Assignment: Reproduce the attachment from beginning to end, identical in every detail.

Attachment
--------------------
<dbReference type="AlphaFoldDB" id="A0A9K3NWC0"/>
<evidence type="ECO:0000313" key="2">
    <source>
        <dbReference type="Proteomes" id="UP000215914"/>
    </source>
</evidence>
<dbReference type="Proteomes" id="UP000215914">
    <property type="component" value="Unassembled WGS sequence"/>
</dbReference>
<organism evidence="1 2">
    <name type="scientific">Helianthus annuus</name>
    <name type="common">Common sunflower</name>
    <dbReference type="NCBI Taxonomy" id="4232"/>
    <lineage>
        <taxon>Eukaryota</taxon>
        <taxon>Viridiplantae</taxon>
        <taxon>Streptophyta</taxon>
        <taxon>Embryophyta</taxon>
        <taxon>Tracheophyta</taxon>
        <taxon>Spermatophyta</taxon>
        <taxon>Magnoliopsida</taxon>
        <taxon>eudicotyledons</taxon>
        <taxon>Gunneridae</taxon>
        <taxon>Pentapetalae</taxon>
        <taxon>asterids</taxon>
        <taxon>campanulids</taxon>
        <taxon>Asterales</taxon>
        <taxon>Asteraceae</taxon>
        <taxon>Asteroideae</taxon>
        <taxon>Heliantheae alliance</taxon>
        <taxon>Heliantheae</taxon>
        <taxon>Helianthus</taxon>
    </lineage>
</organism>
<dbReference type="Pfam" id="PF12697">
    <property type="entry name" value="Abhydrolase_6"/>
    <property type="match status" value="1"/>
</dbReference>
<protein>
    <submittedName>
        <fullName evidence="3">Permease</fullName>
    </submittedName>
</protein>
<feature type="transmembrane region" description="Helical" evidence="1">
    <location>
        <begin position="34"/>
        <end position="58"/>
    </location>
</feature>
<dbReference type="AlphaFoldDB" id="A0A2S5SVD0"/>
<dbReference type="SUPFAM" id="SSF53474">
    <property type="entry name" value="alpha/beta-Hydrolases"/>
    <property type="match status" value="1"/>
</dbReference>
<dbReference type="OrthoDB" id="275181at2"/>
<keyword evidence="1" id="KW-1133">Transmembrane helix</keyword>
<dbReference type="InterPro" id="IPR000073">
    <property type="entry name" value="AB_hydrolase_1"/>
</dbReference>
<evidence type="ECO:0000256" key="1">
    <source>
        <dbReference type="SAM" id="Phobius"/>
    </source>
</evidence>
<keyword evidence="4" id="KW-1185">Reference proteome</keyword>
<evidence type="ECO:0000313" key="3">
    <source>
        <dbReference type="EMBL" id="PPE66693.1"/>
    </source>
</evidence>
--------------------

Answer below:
<dbReference type="AlphaFoldDB" id="A0A9K3NWC0"/>
<evidence type="ECO:0000313" key="2">
    <source>
        <dbReference type="Proteomes" id="UP000215914"/>
    </source>
</evidence>
<dbReference type="Proteomes" id="UP000215914">
    <property type="component" value="Unassembled WGS sequence"/>
</dbReference>
<organism evidence="1 2">
    <name type="scientific">Helianthus annuus</name>
    <name type="common">Common sunflower</name>
    <dbReference type="NCBI Taxonomy" id="4232"/>
    <lineage>
        <taxon>Eukaryota</taxon>
        <taxon>Viridiplantae</taxon>
        <taxon>Streptophyta</taxon>
        <taxon>Embryophyta</taxon>
        <taxon>Tracheophyta</taxon>
        <taxon>Spermatophyta</taxon>
        <taxon>Magnoliopsida</taxon>
        <taxon>eudicotyledons</taxon>
        <taxon>Gunneridae</taxon>
        <taxon>Pentapetalae</taxon>
        <taxon>asterids</taxon>
        <taxon>campanulids</taxon>
        <taxon>Asterales</taxon>
        <taxon>Asteraceae</taxon>
        <taxon>Asteroideae</taxon>
        <taxon>Heliantheae alliance</taxon>
        <taxon>Heliantheae</taxon>
        <taxon>Helianthus</taxon>
    </lineage>
</organism>
<dbReference type="Pfam" id="PF12697">
    <property type="entry name" value="Abhydrolase_6"/>
    <property type="match status" value="1"/>
</dbReference>
<protein>
    <submittedName>
        <fullName evidence="3">Permease</fullName>
    </submittedName>
</protein>
<feature type="transmembrane region" description="Helical" evidence="1">
    <location>
        <begin position="34"/>
        <end position="58"/>
    </location>
</feature>
<dbReference type="AlphaFoldDB" id="A0A2S5SVD0"/>
<dbReference type="SUPFAM" id="SSF53474">
    <property type="entry name" value="alpha/beta-Hydrolases"/>
    <property type="match status" value="1"/>
</dbReference>
<dbReference type="OrthoDB" id="275181at2"/>
<keyword evidence="1" id="KW-1133">Transmembrane helix</keyword>
<dbReference type="InterPro" id="IPR000073">
    <property type="entry name" value="AB_hydrolase_1"/>
</dbReference>
<evidence type="ECO:0000256" key="1">
    <source>
        <dbReference type="SAM" id="Phobius"/>
    </source>
</evidence>
<keyword evidence="4" id="KW-1185">Reference proteome</keyword>
<evidence type="ECO:0000313" key="3">
    <source>
        <dbReference type="EMBL" id="PPE66693.1"/>
    </source>
</evidence>